Generalization and Extension
When beginning the process for extending SBT into new environments and to new staff individuals, it is important to change only one of these variables at a time. For example, if the treatment is being extended into a novel location, the current implementers run the sessions while the learner generalizes skills in the new space. Conversely, when introducing a new staff member into the process, the trainee is typically brought into the designated treatment space for the modeling and practicing portions of SBT. Changing only one of these variables at a time allows for analysis of potential effects on synthesized reinforcement, new EOs that have developed, and the extent to which the learner is happy, relaxed, and engaged in the new context.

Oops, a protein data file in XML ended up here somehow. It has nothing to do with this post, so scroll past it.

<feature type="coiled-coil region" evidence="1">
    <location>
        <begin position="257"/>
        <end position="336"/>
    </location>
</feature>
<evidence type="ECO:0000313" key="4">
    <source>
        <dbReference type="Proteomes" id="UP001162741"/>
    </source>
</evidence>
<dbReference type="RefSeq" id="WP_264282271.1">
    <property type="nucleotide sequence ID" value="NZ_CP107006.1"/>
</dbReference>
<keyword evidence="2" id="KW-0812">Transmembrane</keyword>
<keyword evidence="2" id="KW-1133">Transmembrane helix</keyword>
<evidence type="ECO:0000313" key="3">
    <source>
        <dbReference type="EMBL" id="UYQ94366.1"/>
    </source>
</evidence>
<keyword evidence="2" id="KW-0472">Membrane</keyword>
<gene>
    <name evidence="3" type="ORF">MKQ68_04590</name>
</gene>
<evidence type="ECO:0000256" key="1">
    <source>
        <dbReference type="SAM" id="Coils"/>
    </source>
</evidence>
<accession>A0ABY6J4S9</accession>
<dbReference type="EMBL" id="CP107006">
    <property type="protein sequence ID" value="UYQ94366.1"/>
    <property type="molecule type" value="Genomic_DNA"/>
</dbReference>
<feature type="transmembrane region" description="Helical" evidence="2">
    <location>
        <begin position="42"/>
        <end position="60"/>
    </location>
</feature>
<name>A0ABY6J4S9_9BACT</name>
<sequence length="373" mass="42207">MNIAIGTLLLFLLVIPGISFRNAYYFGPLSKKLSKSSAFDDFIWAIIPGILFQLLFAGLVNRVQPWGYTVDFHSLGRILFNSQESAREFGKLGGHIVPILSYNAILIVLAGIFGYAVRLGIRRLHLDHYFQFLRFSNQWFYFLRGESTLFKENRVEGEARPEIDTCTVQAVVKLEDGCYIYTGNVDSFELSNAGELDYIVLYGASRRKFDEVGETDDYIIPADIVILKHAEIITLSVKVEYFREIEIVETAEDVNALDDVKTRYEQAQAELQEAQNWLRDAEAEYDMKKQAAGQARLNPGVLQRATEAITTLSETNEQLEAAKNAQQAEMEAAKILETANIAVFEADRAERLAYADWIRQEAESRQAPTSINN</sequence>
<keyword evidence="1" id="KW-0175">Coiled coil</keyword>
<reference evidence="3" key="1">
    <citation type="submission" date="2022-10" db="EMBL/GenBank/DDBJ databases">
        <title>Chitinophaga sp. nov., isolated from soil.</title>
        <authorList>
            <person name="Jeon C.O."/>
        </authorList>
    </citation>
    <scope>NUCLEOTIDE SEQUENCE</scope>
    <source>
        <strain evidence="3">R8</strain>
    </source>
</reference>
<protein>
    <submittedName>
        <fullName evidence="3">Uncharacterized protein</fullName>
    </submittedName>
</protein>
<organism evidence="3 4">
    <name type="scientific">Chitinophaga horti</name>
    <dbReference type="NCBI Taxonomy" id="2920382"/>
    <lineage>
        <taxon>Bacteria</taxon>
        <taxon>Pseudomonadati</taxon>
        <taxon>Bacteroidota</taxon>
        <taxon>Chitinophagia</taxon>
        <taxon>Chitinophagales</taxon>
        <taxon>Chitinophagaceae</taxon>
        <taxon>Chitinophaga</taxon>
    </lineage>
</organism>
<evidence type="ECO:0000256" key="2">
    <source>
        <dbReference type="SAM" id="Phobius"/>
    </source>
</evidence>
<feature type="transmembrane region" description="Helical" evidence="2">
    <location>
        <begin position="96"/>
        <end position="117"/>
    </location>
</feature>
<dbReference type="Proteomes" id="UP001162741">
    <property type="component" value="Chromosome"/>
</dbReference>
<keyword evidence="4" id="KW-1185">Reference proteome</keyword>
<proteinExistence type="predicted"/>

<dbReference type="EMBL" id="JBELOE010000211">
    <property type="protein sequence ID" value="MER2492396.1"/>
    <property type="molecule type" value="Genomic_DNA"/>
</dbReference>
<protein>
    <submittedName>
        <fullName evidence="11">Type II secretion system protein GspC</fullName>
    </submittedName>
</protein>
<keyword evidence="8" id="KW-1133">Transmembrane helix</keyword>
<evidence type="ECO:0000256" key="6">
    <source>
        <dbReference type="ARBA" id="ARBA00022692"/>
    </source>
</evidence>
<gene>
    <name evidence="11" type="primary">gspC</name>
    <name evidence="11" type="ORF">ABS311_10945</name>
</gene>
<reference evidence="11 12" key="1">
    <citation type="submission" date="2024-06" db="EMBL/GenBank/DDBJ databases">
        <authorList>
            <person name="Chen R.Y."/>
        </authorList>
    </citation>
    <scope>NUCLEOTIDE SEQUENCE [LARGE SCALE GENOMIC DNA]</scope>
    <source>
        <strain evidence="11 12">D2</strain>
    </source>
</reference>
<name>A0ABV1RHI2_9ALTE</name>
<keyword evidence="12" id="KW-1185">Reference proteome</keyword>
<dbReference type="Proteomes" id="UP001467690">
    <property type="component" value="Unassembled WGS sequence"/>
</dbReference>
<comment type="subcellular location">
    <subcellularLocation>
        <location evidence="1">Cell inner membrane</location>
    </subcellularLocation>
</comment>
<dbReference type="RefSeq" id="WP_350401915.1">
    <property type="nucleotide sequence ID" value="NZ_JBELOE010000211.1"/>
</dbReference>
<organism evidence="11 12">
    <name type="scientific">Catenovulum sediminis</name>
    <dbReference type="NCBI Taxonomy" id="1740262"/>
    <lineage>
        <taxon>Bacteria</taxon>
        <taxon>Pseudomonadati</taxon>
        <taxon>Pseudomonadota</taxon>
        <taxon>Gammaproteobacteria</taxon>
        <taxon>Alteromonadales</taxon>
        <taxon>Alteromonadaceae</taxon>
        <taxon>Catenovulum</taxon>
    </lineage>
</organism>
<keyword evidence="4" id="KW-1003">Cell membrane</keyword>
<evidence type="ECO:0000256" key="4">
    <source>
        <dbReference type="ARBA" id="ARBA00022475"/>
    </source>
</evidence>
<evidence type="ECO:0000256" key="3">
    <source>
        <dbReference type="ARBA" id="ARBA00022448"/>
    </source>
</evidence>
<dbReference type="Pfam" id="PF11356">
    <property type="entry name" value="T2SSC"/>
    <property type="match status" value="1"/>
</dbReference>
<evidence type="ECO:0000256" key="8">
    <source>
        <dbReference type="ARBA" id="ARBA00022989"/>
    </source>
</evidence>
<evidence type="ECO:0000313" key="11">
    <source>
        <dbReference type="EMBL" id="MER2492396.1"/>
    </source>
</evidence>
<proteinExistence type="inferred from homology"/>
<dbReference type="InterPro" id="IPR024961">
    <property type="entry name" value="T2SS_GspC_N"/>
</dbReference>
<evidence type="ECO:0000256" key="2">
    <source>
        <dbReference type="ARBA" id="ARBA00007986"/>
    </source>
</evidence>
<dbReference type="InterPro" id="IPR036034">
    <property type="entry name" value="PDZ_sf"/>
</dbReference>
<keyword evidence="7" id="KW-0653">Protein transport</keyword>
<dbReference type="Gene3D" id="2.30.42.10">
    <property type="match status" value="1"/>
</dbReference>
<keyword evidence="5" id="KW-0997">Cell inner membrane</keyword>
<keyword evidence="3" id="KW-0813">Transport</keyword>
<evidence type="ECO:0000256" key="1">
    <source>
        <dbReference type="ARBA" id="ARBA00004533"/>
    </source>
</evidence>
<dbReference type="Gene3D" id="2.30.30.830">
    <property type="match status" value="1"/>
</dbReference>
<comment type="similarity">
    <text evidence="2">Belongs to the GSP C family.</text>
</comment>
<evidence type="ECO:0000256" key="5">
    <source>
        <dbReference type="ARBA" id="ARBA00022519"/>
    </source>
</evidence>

We also shape increasingly longer periods of cooperation by continuing the performance-based model implemented from the start of treatment. The critical goal of SBT is to teach learners skills for when preferred items and activities are unavailable for an undetermined period of time (Coffey, Shawler, Jessel, Bain, Nye & Dorsey, 2020). Stretching the response requirement (by using unpredictable and intermittent reinforcement) effectively thins reinforcement by teaching the learner to engage in other activities while synthesized reinforcement is delayed and denied for progressively longer periods of time. While we primarily use performance-based increments in SBT, time units of cooperation (TUCs) are sometimes used for activities in which it is difficult to measure or account for individual responses (e.g., leisure activities such as “reading or looking at books”).